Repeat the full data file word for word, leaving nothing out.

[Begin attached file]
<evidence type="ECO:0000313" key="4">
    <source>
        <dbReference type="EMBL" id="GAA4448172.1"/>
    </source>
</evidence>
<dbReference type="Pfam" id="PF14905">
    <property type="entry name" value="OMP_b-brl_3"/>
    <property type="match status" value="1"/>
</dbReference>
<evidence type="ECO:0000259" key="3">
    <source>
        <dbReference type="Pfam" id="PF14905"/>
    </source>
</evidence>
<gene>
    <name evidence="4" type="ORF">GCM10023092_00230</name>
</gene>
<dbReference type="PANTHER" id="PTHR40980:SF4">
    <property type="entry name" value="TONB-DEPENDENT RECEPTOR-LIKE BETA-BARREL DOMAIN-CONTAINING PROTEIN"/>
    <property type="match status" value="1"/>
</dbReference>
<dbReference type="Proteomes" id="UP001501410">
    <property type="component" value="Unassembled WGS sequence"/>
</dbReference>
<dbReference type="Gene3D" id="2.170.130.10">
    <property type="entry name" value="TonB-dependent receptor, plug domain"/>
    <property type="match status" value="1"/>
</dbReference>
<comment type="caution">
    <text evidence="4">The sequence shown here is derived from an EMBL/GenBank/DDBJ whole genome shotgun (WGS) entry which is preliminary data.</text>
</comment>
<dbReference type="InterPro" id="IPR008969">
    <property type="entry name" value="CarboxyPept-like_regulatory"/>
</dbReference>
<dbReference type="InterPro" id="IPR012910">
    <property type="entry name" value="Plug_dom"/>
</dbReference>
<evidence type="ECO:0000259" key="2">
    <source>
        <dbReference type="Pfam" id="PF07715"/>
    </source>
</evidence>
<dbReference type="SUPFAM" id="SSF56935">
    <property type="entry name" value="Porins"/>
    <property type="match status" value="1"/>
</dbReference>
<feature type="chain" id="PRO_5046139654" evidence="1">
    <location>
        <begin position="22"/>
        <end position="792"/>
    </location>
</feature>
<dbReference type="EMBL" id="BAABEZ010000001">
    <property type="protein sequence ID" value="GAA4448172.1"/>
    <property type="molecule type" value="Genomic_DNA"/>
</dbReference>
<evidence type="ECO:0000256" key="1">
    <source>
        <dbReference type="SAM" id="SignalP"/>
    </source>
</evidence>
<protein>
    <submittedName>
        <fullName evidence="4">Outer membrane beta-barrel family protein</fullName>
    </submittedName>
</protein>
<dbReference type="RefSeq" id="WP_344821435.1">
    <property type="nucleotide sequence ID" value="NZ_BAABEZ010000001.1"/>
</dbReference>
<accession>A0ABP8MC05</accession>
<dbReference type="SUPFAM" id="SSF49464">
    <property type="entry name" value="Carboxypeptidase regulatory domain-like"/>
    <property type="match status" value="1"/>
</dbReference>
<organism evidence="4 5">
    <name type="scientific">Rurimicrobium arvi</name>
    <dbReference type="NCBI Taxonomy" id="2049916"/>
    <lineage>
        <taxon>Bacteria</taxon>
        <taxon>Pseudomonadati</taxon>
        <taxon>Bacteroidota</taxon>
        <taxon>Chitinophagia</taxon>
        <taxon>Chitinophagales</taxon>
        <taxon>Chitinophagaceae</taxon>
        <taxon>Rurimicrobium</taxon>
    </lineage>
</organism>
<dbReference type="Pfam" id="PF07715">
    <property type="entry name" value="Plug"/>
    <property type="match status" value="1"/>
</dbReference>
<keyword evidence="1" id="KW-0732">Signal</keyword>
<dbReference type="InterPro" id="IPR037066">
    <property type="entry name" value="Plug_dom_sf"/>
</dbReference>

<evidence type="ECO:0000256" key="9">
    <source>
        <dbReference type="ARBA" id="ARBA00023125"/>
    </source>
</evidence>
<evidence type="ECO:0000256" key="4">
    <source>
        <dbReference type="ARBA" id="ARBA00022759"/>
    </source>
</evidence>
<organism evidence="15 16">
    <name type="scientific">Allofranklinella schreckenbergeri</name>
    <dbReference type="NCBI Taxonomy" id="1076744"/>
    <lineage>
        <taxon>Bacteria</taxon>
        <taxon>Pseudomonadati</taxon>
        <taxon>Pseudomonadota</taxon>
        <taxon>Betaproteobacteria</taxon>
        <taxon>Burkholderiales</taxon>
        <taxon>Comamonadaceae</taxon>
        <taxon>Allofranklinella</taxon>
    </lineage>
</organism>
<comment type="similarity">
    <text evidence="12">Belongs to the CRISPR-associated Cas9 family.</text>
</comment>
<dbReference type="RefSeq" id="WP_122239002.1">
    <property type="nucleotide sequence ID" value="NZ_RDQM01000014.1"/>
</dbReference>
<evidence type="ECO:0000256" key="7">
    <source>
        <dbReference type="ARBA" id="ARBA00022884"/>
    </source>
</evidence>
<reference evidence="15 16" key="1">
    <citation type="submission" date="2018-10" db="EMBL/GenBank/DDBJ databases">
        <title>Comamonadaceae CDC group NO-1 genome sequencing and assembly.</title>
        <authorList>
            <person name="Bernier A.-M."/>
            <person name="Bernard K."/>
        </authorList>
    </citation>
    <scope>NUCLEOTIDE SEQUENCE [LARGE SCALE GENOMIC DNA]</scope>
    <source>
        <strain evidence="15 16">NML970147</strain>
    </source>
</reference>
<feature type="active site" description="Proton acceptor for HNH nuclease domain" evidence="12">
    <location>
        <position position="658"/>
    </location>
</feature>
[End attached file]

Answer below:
<evidence type="ECO:0000313" key="4">
    <source>
        <dbReference type="EMBL" id="GAA4448172.1"/>
    </source>
</evidence>
<dbReference type="Pfam" id="PF14905">
    <property type="entry name" value="OMP_b-brl_3"/>
    <property type="match status" value="1"/>
</dbReference>
<evidence type="ECO:0000259" key="3">
    <source>
        <dbReference type="Pfam" id="PF14905"/>
    </source>
</evidence>
<gene>
    <name evidence="4" type="ORF">GCM10023092_00230</name>
</gene>
<dbReference type="PANTHER" id="PTHR40980:SF4">
    <property type="entry name" value="TONB-DEPENDENT RECEPTOR-LIKE BETA-BARREL DOMAIN-CONTAINING PROTEIN"/>
    <property type="match status" value="1"/>
</dbReference>
<dbReference type="Proteomes" id="UP001501410">
    <property type="component" value="Unassembled WGS sequence"/>
</dbReference>
<dbReference type="Gene3D" id="2.170.130.10">
    <property type="entry name" value="TonB-dependent receptor, plug domain"/>
    <property type="match status" value="1"/>
</dbReference>
<comment type="caution">
    <text evidence="4">The sequence shown here is derived from an EMBL/GenBank/DDBJ whole genome shotgun (WGS) entry which is preliminary data.</text>
</comment>
<dbReference type="InterPro" id="IPR008969">
    <property type="entry name" value="CarboxyPept-like_regulatory"/>
</dbReference>
<dbReference type="InterPro" id="IPR012910">
    <property type="entry name" value="Plug_dom"/>
</dbReference>
<evidence type="ECO:0000259" key="2">
    <source>
        <dbReference type="Pfam" id="PF07715"/>
    </source>
</evidence>
<dbReference type="SUPFAM" id="SSF56935">
    <property type="entry name" value="Porins"/>
    <property type="match status" value="1"/>
</dbReference>
<feature type="chain" id="PRO_5046139654" evidence="1">
    <location>
        <begin position="22"/>
        <end position="792"/>
    </location>
</feature>
<dbReference type="EMBL" id="BAABEZ010000001">
    <property type="protein sequence ID" value="GAA4448172.1"/>
    <property type="molecule type" value="Genomic_DNA"/>
</dbReference>
<evidence type="ECO:0000256" key="1">
    <source>
        <dbReference type="SAM" id="SignalP"/>
    </source>
</evidence>
<protein>
    <submittedName>
        <fullName evidence="4">Outer membrane beta-barrel family protein</fullName>
    </submittedName>
</protein>
<dbReference type="RefSeq" id="WP_344821435.1">
    <property type="nucleotide sequence ID" value="NZ_BAABEZ010000001.1"/>
</dbReference>
<accession>A0ABP8MC05</accession>
<dbReference type="SUPFAM" id="SSF49464">
    <property type="entry name" value="Carboxypeptidase regulatory domain-like"/>
    <property type="match status" value="1"/>
</dbReference>
<organism evidence="4 5">
    <name type="scientific">Rurimicrobium arvi</name>
    <dbReference type="NCBI Taxonomy" id="2049916"/>
    <lineage>
        <taxon>Bacteria</taxon>
        <taxon>Pseudomonadati</taxon>
        <taxon>Bacteroidota</taxon>
        <taxon>Chitinophagia</taxon>
        <taxon>Chitinophagales</taxon>
        <taxon>Chitinophagaceae</taxon>
        <taxon>Rurimicrobium</taxon>
    </lineage>
</organism>
<dbReference type="Pfam" id="PF07715">
    <property type="entry name" value="Plug"/>
    <property type="match status" value="1"/>
</dbReference>
<keyword evidence="1" id="KW-0732">Signal</keyword>
<dbReference type="InterPro" id="IPR037066">
    <property type="entry name" value="Plug_dom_sf"/>
</dbReference>

<evidence type="ECO:0000256" key="9">
    <source>
        <dbReference type="ARBA" id="ARBA00023125"/>
    </source>
</evidence>
<evidence type="ECO:0000256" key="4">
    <source>
        <dbReference type="ARBA" id="ARBA00022759"/>
    </source>
</evidence>
<organism evidence="15 16">
    <name type="scientific">Allofranklinella schreckenbergeri</name>
    <dbReference type="NCBI Taxonomy" id="1076744"/>
    <lineage>
        <taxon>Bacteria</taxon>
        <taxon>Pseudomonadati</taxon>
        <taxon>Pseudomonadota</taxon>
        <taxon>Betaproteobacteria</taxon>
        <taxon>Burkholderiales</taxon>
        <taxon>Comamonadaceae</taxon>
        <taxon>Allofranklinella</taxon>
    </lineage>
</organism>
<comment type="similarity">
    <text evidence="12">Belongs to the CRISPR-associated Cas9 family.</text>
</comment>
<dbReference type="RefSeq" id="WP_122239002.1">
    <property type="nucleotide sequence ID" value="NZ_RDQM01000014.1"/>
</dbReference>
<evidence type="ECO:0000256" key="7">
    <source>
        <dbReference type="ARBA" id="ARBA00022884"/>
    </source>
</evidence>
<reference evidence="15 16" key="1">
    <citation type="submission" date="2018-10" db="EMBL/GenBank/DDBJ databases">
        <title>Comamonadaceae CDC group NO-1 genome sequencing and assembly.</title>
        <authorList>
            <person name="Bernier A.-M."/>
            <person name="Bernard K."/>
        </authorList>
    </citation>
    <scope>NUCLEOTIDE SEQUENCE [LARGE SCALE GENOMIC DNA]</scope>
    <source>
        <strain evidence="15 16">NML970147</strain>
    </source>
</reference>
<feature type="active site" description="Proton acceptor for HNH nuclease domain" evidence="12">
    <location>
        <position position="658"/>
    </location>
</feature>